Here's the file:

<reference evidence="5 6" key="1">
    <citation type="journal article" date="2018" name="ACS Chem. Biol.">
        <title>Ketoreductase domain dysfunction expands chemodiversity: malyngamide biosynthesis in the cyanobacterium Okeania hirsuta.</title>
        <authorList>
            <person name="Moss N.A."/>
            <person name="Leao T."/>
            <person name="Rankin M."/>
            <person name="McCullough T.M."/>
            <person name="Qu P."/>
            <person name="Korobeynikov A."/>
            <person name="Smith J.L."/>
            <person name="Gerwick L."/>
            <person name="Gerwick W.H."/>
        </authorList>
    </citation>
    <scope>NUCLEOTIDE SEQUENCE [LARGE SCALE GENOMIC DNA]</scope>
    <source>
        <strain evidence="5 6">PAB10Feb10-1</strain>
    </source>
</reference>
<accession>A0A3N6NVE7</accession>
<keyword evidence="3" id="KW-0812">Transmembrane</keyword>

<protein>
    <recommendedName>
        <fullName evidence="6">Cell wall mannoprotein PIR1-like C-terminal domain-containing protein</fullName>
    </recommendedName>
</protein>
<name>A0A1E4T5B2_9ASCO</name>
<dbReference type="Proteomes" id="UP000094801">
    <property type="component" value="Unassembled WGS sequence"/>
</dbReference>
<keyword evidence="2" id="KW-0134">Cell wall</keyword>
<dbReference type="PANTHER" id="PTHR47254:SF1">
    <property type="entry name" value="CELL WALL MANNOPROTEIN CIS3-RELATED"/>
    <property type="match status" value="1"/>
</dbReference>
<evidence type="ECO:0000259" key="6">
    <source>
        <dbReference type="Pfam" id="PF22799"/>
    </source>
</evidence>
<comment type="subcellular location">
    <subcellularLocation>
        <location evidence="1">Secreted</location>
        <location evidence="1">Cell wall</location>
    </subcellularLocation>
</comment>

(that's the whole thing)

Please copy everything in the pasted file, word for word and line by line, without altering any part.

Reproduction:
<reference evidence="5 6" key="1">
    <citation type="journal article" date="2018" name="ACS Chem. Biol.">
        <title>Ketoreductase domain dysfunction expands chemodiversity: malyngamide biosynthesis in the cyanobacterium Okeania hirsuta.</title>
        <authorList>
            <person name="Moss N.A."/>
            <person name="Leao T."/>
            <person name="Rankin M."/>
            <person name="McCullough T.M."/>
            <person name="Qu P."/>
            <person name="Korobeynikov A."/>
            <person name="Smith J.L."/>
            <person name="Gerwick L."/>
            <person name="Gerwick W.H."/>
        </authorList>
    </citation>
    <scope>NUCLEOTIDE SEQUENCE [LARGE SCALE GENOMIC DNA]</scope>
    <source>
        <strain evidence="5 6">PAB10Feb10-1</strain>
    </source>
</reference>
<accession>A0A3N6NVE7</accession>
<keyword evidence="3" id="KW-0812">Transmembrane</keyword>

<protein>
    <recommendedName>
        <fullName evidence="6">Cell wall mannoprotein PIR1-like C-terminal domain-containing protein</fullName>
    </recommendedName>
</protein>
<name>A0A1E4T5B2_9ASCO</name>
<dbReference type="Proteomes" id="UP000094801">
    <property type="component" value="Unassembled WGS sequence"/>
</dbReference>
<keyword evidence="2" id="KW-0134">Cell wall</keyword>
<dbReference type="PANTHER" id="PTHR47254:SF1">
    <property type="entry name" value="CELL WALL MANNOPROTEIN CIS3-RELATED"/>
    <property type="match status" value="1"/>
</dbReference>
<evidence type="ECO:0000259" key="6">
    <source>
        <dbReference type="Pfam" id="PF22799"/>
    </source>
</evidence>
<comment type="subcellular location">
    <subcellularLocation>
        <location evidence="1">Secreted</location>
        <location evidence="1">Cell wall</location>
    </subcellularLocation>
</comment>